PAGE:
30 GlobalstarGlobalstar - based on 48 LEO satellites but uses a different switching scheme than that of Iridium (relays calls from satellite to satellite, which requires sophisticated switching equipment in the satellites)Globalstar uses a traditional bent-pipe design - a call originating at the North Pole is sent back to earth and picked up by the large ground stationThe call is then routed via a terrestrial network to the ground station nearest the callee and delivered by a bent-pipe connection as shownAdvantage - puts much of the complexity on the ground, where it is easier to manage ( subscribers in 2010)
31 TeledesicTeledesic was as high-speed, wireless, switched global network -an IP-based system designed to support data, voice and video at the same quality level as fiber-based terrestrial systems - a global "Internet-in-the-Sky“ providing broadband and Internet accessOriginally (1995) planning 840 active satellites with in-orbit spares at an altitude of 700 km,Scaled (1997) to 288 active satellites at 1400 kmOfficially suspended its satellite construction work on October 1, 2002Funding from Microsoft (investing US$30 million for an 8.5% stake), Craig McCaw, Bill Gates, Paul Allen, and Saudi prince Alwaleed bin Talal, and for achieving allocation on the Ka-band frequency spectrum for non-geostationary services
32 Highly elliptical orbit HEO – an elliptic orbit with a low-altitude (about 1,000 kilometres) perigee and a high-altitude (over 35,786 kilometres) apogeeAdvantage - long dwell times at a point in the sky during the approach to, and descent from, apogee - phenomenon known as apogee dwell (acts like GEO) (3-4 hours can receive signal with 0.6 m antenna)Used by Sirius Satellite Radio (operating in North America), the Molniya communication satelites (at least 3) (Russia),
33 Satellites versus Fiber A single fiber has more potential bandwidth than all the satellites ever launched but this bandwidth is not available to most usersThe fibers that are installed are used within the telephone system to handle many long distance calls at once and not provide individual users with high bandwidthWith satellites, a user has an antenna on the roof of the building and completely bypasses the telephone system to get high bandwidth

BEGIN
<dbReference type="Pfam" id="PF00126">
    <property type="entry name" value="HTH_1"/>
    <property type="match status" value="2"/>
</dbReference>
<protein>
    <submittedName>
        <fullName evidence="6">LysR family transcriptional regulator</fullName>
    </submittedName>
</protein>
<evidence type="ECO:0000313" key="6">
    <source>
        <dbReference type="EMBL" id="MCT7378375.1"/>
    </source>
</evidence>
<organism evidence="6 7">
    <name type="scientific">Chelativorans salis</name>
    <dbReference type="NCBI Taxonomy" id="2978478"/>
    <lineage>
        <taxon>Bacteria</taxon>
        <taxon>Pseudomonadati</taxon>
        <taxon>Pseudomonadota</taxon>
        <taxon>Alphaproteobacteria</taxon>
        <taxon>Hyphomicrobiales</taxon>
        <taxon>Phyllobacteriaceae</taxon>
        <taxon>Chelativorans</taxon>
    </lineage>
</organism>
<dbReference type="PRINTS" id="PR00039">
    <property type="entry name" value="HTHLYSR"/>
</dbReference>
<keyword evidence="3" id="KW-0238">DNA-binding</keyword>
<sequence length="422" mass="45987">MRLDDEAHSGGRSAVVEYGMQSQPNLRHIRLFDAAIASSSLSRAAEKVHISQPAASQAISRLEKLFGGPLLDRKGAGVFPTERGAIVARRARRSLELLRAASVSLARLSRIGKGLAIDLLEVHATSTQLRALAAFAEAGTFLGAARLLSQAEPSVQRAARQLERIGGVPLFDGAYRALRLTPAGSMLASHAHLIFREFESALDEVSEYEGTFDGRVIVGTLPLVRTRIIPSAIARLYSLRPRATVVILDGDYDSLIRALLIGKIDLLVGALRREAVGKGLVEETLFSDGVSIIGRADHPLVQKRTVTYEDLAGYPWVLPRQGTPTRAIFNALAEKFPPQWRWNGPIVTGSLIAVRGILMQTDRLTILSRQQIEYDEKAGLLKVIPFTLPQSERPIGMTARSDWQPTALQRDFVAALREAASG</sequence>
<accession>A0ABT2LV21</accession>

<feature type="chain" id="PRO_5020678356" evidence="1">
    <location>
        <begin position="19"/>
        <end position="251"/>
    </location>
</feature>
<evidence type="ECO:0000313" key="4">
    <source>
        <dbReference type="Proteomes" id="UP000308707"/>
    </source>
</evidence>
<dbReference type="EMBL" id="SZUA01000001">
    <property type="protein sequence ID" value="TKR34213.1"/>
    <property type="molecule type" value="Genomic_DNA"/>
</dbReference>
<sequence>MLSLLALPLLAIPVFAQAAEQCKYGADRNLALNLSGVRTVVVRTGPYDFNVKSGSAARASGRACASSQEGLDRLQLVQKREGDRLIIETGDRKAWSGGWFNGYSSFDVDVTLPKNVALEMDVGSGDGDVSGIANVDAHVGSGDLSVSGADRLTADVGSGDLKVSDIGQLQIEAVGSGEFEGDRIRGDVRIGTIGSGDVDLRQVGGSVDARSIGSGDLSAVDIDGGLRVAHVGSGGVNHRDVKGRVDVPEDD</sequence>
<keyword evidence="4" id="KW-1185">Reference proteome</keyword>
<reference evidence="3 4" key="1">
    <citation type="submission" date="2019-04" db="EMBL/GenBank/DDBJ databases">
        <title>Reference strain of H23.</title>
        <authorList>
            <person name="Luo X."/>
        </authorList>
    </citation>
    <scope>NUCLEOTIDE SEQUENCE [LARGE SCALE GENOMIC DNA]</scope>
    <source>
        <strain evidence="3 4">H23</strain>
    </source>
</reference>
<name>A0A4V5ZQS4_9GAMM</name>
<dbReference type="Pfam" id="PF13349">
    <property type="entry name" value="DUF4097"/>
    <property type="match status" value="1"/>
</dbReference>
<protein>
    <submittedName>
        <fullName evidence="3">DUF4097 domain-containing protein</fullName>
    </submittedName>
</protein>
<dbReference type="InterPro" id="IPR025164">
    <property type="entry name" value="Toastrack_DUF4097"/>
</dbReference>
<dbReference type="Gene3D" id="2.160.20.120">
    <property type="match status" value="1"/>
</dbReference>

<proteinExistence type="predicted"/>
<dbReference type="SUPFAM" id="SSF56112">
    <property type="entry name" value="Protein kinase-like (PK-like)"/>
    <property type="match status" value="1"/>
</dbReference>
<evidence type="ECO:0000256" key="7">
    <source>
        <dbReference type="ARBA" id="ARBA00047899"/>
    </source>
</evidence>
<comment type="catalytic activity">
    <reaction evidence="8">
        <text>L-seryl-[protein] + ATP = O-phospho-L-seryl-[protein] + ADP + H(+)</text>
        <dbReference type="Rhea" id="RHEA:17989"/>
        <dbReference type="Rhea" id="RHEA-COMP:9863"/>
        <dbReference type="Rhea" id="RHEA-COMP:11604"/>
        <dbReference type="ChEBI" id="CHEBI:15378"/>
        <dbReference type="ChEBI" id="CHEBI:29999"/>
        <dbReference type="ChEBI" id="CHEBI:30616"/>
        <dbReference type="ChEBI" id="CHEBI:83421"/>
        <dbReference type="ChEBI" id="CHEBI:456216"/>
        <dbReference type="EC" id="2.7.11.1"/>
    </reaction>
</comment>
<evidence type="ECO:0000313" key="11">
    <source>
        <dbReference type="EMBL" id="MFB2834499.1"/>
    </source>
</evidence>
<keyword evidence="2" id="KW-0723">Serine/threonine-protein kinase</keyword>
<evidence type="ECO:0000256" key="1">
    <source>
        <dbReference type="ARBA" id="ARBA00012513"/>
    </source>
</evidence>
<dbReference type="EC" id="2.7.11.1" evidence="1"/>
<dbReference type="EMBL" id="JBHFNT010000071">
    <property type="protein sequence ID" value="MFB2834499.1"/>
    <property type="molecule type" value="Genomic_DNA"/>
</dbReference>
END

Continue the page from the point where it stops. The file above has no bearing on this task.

34 Satellites versus Fiber Many people nowadays want to communicate while jogging, driving, sailing, and flyingTerrestrial fiber optic links are of no use to them, but satellite links potentially areA combination of cellular radio and fiber will do an adequate job for most users (except for those airborne or at sea)A message sent by satellite can be received by thousands of ground stations at once – i.e. an organization transmits a stream of stock, bond, or commodity prices to thousands of dealers - a satellite system may be cheaper than simulating broadcasting on the ground
35 Satellites versus Fiber Places with hostile terrain or a poorly developed terrestrial infrastructure - Indonesia, for example, has its own satellite for domestic telephone trafficIn areas where obtaining the right of way for laying fiber is difficult or unduly expensiveWhere rapid deployment is critical, as in military communication systems in time of war, satellites win easilySeems that mainstream communication of the future will be terrestrial fiber optics combined with cellular radio, but for some specialized uses, satellites are better